# Thread: is it puzzle or complex problem?!

1. ## is it puzzle or complex problem?!

Math problem;

"Jane made one out of two free throws in the first half and one out of three in the second. So, she made two out of five in the game."

so, 1/2+1/3=2/5?

2. Hello, turkmath!

Jane made $\displaystyle \tfrac{1}{2}$ of her free throws in the first half
and $\displaystyle \tfrac{1}{3}$ in the second half.

So, she made two out of five in the game.

so: $\displaystyle \frac{1}{2} + \frac{1}{3} \:=\:\frac{2}{5}$ ? . . . . . You're kidding, right?

3. Originally Posted by Soroban
Hello, turkmath!
No, it is not kidding! for example one student ask it; is it correct? it is a famous scenario for elementary math teachers. The representation is correct for this problem?i only want to know true reason for this...

4. Originally Posted by turkmath
Math problem;

"Jane made one out of two free throws in the first half and one out of three in the second. So, she made two out of five in the game."

so, 1/2+1/3=2/5?
incorrect

5. ## absurd

Let's, say, she threw 1 out 1 in the first game and 1 out of 1 in the second. By that logic of yours

1/1 + 1/1 = 2/2.

6. Hello, turkmath!

No, it is not kidding!

Too bad . . . It's gruesomely incorrect.

By your reasoning, she will always average $\displaystyle \tfrac{2}{5} \,=\,40\%$

First of all: .$\displaystyle \frac{1}{2} + \frac{1}{3} \;=\;\frac{5}{6}$ . . . we can't add fraction like you did.

Secondly, it depends on how many attempts were made in each half.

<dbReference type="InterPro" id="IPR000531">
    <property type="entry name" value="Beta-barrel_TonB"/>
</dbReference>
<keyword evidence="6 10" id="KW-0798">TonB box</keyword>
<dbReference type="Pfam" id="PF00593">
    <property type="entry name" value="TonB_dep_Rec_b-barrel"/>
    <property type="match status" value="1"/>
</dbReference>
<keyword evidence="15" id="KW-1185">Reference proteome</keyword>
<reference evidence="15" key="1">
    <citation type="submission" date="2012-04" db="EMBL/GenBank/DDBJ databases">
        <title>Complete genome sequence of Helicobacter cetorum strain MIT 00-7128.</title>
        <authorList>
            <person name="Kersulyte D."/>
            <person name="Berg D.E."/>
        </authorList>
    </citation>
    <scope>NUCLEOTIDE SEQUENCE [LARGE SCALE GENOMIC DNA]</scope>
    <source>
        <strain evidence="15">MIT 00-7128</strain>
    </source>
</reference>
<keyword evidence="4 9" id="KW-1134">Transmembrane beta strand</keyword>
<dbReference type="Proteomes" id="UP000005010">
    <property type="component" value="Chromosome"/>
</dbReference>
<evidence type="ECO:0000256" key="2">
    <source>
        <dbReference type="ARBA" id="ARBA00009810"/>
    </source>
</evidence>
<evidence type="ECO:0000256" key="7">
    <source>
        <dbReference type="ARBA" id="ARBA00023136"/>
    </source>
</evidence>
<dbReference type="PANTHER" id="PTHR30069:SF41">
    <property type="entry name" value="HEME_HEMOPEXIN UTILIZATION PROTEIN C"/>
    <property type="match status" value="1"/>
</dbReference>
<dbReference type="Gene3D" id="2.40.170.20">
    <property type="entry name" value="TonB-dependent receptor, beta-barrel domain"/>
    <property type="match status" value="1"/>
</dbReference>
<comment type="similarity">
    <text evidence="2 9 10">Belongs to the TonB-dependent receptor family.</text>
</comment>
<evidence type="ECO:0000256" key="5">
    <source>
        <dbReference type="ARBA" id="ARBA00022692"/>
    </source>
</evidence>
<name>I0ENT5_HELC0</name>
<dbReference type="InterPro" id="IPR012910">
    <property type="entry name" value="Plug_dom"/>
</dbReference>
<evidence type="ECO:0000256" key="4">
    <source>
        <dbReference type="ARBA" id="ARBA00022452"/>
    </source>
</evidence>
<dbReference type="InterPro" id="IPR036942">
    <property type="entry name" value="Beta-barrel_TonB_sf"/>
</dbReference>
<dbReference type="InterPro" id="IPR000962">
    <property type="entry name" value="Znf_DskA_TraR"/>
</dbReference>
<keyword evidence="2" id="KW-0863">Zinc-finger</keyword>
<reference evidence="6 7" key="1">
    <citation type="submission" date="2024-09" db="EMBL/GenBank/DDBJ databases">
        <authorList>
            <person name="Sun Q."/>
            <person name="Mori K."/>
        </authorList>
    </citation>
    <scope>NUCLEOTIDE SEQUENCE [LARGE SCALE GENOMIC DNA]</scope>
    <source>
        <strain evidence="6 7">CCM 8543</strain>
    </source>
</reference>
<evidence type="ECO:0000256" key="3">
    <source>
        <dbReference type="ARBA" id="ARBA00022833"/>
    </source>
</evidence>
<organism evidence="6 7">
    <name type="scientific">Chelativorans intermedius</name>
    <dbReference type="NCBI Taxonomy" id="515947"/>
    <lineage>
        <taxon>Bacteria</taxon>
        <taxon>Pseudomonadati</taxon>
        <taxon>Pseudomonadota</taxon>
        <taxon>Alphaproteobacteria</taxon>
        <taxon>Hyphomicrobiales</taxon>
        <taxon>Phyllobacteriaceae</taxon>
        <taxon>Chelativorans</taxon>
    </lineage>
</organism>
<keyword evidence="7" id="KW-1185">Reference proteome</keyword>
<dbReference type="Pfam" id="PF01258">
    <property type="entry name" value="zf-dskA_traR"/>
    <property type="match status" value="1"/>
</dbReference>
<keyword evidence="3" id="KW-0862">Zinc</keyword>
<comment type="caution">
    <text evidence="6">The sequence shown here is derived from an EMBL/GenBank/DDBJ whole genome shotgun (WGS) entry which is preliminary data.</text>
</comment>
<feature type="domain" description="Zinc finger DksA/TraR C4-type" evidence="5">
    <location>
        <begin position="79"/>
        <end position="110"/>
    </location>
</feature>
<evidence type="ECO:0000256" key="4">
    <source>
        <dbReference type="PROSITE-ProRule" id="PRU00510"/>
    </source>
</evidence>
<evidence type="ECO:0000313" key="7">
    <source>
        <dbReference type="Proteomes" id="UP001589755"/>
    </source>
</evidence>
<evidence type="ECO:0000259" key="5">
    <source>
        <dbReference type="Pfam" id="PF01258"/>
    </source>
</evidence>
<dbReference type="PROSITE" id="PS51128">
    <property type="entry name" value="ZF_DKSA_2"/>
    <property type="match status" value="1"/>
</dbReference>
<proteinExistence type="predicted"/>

Suppose in the first half, she made 5 out of 10 . . . That's $\displaystyle \tfrac{1}{2}$

And in the second half, she made 10 out of 30 . . . That's $\displaystyle \tfrac{1}{3}$

Then she made 15 out of 40 during the whole game . . . That's $\displaystyle \frac{15}{40} \,=\,\frac{3}{8} \:=\:37\tfrac{1}{2}\%$

Suppose in the first half, she made 1 out of 2 . . . That's $\displaystyle \tfrac{1}{2}$

And in the second half, she made 16 out of 48 . . . That's $\displaystyle \tfrac{1}{3}$

Then she made 17 out of 50 during the whole game . . . That's $\displaystyle \frac{17}{50}\:=\:34\%$

7. Thanks for yours explanations. But we can add this way in some special rational numbers.

a/b+c/d=a+c/b+d
.
.
.

For example; if
b=3, d=6 and a=-1 , c=4
-1/3+4/6=3/9...

8. ## what is correct?

Is -1/3+4/6=3/9 correct?

Yest, it is.

However, it is correct due to the common rules of the addition - and for no other reason.

As Soroban noted, -1/3+4/6 = -1/3 + 6/9 which, acording to your rule would be 5/12 quite different from 3/9.

Sometimes things come out correct for wrong reasons. This does not make wrong reasons right.

For example,

0.5 + 0.2*0.3 = (0.5 + 0.2)(0.5 + 0.3), or

3^(2/3) * 9^(7/6) = (3*9)^(9/9) = 27.

(The examples are from E. J. Barbeau, Mathematical Fallacies, Flaws, and Flimflam.)